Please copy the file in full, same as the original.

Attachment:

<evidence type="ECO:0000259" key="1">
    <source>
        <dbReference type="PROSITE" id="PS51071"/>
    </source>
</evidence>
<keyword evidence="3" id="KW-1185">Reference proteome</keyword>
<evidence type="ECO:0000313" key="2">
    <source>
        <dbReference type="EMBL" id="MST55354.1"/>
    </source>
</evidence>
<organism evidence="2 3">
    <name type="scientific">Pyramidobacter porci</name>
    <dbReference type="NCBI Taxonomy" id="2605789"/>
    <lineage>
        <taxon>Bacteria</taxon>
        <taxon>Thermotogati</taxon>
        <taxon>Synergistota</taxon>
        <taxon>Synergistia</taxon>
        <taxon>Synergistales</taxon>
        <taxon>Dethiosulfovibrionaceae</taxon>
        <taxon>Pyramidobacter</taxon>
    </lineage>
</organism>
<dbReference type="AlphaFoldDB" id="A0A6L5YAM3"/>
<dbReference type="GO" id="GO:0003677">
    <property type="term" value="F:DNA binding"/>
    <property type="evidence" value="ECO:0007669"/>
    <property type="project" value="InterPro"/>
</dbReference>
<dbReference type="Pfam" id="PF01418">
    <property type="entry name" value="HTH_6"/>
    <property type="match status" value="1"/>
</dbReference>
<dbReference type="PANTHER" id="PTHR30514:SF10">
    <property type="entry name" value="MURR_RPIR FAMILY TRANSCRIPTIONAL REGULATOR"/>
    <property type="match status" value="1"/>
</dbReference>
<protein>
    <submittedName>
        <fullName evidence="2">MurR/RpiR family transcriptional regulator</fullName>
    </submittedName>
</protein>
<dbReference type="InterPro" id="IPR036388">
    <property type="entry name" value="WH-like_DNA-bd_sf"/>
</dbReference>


<evidence type="ECO:0000259" key="1">
    <source>
        <dbReference type="PROSITE" id="PS51071"/>
    </source>
</evidence>
<keyword evidence="3" id="KW-1185">Reference proteome</keyword>
<evidence type="ECO:0000313" key="2">
    <source>
        <dbReference type="EMBL" id="MST55354.1"/>
    </source>
</evidence>
<organism evidence="2 3">
    <name type="scientific">Pyramidobacter porci</name>
    <dbReference type="NCBI Taxonomy" id="2605789"/>
    <lineage>
        <taxon>Bacteria</taxon>
        <taxon>Thermotogati</taxon>
        <taxon>Synergistota</taxon>
        <taxon>Synergistia</taxon>
        <taxon>Synergistales</taxon>
        <taxon>Dethiosulfovibrionaceae</taxon>
        <taxon>Pyramidobacter</taxon>
    </lineage>
</organism>
<dbReference type="AlphaFoldDB" id="A0A6L5YAM3"/>
<dbReference type="GO" id="GO:0003677">
    <property type="term" value="F:DNA binding"/>
    <property type="evidence" value="ECO:0007669"/>
    <property type="project" value="InterPro"/>
</dbReference>
<dbReference type="Pfam" id="PF01418">
    <property type="entry name" value="HTH_6"/>
    <property type="match status" value="1"/>
</dbReference>
<dbReference type="PANTHER" id="PTHR30514:SF10">
    <property type="entry name" value="MURR_RPIR FAMILY TRANSCRIPTIONAL REGULATOR"/>
    <property type="match status" value="1"/>
</dbReference>
<protein>
    <submittedName>
        <fullName evidence="2">MurR/RpiR family transcriptional regulator</fullName>
    </submittedName>
</protein>
<dbReference type="InterPro" id="IPR036388">
    <property type="entry name" value="WH-like_DNA-bd_sf"/>
</dbReference>